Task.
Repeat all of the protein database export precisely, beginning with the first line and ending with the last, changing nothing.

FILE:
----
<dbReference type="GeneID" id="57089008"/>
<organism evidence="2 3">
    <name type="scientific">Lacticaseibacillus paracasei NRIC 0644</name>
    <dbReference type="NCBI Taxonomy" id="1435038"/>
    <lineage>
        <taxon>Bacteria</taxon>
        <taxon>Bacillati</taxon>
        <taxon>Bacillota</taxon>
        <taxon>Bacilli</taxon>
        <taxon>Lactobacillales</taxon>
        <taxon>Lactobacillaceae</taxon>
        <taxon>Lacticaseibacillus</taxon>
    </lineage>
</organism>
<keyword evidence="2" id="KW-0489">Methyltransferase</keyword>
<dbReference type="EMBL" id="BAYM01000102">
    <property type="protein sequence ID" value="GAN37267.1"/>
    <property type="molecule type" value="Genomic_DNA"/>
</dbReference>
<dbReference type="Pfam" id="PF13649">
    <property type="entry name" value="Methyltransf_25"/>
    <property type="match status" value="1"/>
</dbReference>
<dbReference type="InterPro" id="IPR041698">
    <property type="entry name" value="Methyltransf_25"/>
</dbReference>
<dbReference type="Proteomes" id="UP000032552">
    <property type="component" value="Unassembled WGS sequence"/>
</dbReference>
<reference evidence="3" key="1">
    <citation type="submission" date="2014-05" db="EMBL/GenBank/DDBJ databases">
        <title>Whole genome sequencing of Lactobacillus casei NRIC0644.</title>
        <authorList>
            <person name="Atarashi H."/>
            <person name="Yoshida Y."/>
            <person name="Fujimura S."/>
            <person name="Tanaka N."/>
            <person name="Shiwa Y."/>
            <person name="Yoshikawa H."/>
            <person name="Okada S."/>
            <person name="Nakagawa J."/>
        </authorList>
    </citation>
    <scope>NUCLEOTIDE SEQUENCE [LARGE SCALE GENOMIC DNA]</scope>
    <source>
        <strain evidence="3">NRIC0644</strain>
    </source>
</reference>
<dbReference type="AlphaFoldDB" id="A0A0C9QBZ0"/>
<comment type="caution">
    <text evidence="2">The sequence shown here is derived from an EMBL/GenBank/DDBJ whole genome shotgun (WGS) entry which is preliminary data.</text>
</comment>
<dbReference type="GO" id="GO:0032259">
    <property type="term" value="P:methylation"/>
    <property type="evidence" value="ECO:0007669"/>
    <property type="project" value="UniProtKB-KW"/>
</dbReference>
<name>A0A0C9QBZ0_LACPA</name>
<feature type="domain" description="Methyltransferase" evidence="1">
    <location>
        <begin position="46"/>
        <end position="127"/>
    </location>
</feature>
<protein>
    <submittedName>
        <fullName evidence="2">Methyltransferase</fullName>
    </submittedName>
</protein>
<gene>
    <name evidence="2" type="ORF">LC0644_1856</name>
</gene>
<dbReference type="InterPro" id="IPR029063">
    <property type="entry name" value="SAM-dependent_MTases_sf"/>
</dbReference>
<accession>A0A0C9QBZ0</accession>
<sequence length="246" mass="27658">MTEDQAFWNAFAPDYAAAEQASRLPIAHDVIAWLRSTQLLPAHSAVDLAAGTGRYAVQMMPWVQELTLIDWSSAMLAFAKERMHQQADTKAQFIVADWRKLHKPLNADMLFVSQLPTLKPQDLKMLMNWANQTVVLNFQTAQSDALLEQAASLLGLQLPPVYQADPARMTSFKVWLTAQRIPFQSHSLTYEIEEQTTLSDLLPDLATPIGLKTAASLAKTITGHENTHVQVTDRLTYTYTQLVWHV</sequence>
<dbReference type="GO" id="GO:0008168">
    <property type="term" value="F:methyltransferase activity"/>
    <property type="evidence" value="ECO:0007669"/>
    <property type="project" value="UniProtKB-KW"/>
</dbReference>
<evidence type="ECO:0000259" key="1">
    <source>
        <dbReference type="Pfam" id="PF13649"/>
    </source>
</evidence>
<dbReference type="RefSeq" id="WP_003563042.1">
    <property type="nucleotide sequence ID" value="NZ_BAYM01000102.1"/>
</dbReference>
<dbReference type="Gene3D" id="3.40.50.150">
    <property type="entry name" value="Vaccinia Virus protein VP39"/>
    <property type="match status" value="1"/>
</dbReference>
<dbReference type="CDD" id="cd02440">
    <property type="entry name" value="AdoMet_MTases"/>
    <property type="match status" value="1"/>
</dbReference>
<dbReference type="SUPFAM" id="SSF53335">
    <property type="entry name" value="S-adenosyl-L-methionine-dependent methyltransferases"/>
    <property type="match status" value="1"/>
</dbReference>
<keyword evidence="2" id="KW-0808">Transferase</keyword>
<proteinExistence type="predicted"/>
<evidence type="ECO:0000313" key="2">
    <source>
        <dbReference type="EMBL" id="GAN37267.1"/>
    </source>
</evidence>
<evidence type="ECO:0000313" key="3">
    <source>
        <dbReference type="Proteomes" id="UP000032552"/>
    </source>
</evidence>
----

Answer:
<dbReference type="GeneID" id="57089008"/>
<organism evidence="2 3">
    <name type="scientific">Lacticaseibacillus paracasei NRIC 0644</name>
    <dbReference type="NCBI Taxonomy" id="1435038"/>
    <lineage>
        <taxon>Bacteria</taxon>
        <taxon>Bacillati</taxon>
        <taxon>Bacillota</taxon>
        <taxon>Bacilli</taxon>
        <taxon>Lactobacillales</taxon>
        <taxon>Lactobacillaceae</taxon>
        <taxon>Lacticaseibacillus</taxon>
    </lineage>
</organism>
<keyword evidence="2" id="KW-0489">Methyltransferase</keyword>
<dbReference type="EMBL" id="BAYM01000102">
    <property type="protein sequence ID" value="GAN37267.1"/>
    <property type="molecule type" value="Genomic_DNA"/>
</dbReference>
<dbReference type="Pfam" id="PF13649">
    <property type="entry name" value="Methyltransf_25"/>
    <property type="match status" value="1"/>
</dbReference>
<dbReference type="InterPro" id="IPR041698">
    <property type="entry name" value="Methyltransf_25"/>
</dbReference>
<dbReference type="Proteomes" id="UP000032552">
    <property type="component" value="Unassembled WGS sequence"/>
</dbReference>
<reference evidence="3" key="1">
    <citation type="submission" date="2014-05" db="EMBL/GenBank/DDBJ databases">
        <title>Whole genome sequencing of Lactobacillus casei NRIC0644.</title>
        <authorList>
            <person name="Atarashi H."/>
            <person name="Yoshida Y."/>
            <person name="Fujimura S."/>
            <person name="Tanaka N."/>
            <person name="Shiwa Y."/>
            <person name="Yoshikawa H."/>
            <person name="Okada S."/>
            <person name="Nakagawa J."/>
        </authorList>
    </citation>
    <scope>NUCLEOTIDE SEQUENCE [LARGE SCALE GENOMIC DNA]</scope>
    <source>
        <strain evidence="3">NRIC0644</strain>
    </source>
</reference>
<dbReference type="AlphaFoldDB" id="A0A0C9QBZ0"/>
<comment type="caution">
    <text evidence="2">The sequence shown here is derived from an EMBL/GenBank/DDBJ whole genome shotgun (WGS) entry which is preliminary data.</text>
</comment>
<dbReference type="GO" id="GO:0032259">
    <property type="term" value="P:methylation"/>
    <property type="evidence" value="ECO:0007669"/>
    <property type="project" value="UniProtKB-KW"/>
</dbReference>
<name>A0A0C9QBZ0_LACPA</name>
<feature type="domain" description="Methyltransferase" evidence="1">
    <location>
        <begin position="46"/>
        <end position="127"/>
    </location>
</feature>
<protein>
    <submittedName>
        <fullName evidence="2">Methyltransferase</fullName>
    </submittedName>
</protein>
<gene>
    <name evidence="2" type="ORF">LC0644_1856</name>
</gene>
<dbReference type="InterPro" id="IPR029063">
    <property type="entry name" value="SAM-dependent_MTases_sf"/>
</dbReference>
<accession>A0A0C9QBZ0</accession>
<sequence length="246" mass="27658">MTEDQAFWNAFAPDYAAAEQASRLPIAHDVIAWLRSTQLLPAHSAVDLAAGTGRYAVQMMPWVQELTLIDWSSAMLAFAKERMHQQADTKAQFIVADWRKLHKPLNADMLFVSQLPTLKPQDLKMLMNWANQTVVLNFQTAQSDALLEQAASLLGLQLPPVYQADPARMTSFKVWLTAQRIPFQSHSLTYEIEEQTTLSDLLPDLATPIGLKTAASLAKTITGHENTHVQVTDRLTYTYTQLVWHV</sequence>
<dbReference type="GO" id="GO:0008168">
    <property type="term" value="F:methyltransferase activity"/>
    <property type="evidence" value="ECO:0007669"/>
    <property type="project" value="UniProtKB-KW"/>
</dbReference>
<evidence type="ECO:0000259" key="1">
    <source>
        <dbReference type="Pfam" id="PF13649"/>
    </source>
</evidence>
<dbReference type="RefSeq" id="WP_003563042.1">
    <property type="nucleotide sequence ID" value="NZ_BAYM01000102.1"/>
</dbReference>
<dbReference type="Gene3D" id="3.40.50.150">
    <property type="entry name" value="Vaccinia Virus protein VP39"/>
    <property type="match status" value="1"/>
</dbReference>
<dbReference type="CDD" id="cd02440">
    <property type="entry name" value="AdoMet_MTases"/>
    <property type="match status" value="1"/>
</dbReference>
<dbReference type="SUPFAM" id="SSF53335">
    <property type="entry name" value="S-adenosyl-L-methionine-dependent methyltransferases"/>
    <property type="match status" value="1"/>
</dbReference>
<keyword evidence="2" id="KW-0808">Transferase</keyword>
<proteinExistence type="predicted"/>
<evidence type="ECO:0000313" key="2">
    <source>
        <dbReference type="EMBL" id="GAN37267.1"/>
    </source>
</evidence>
<evidence type="ECO:0000313" key="3">
    <source>
        <dbReference type="Proteomes" id="UP000032552"/>
    </source>
</evidence>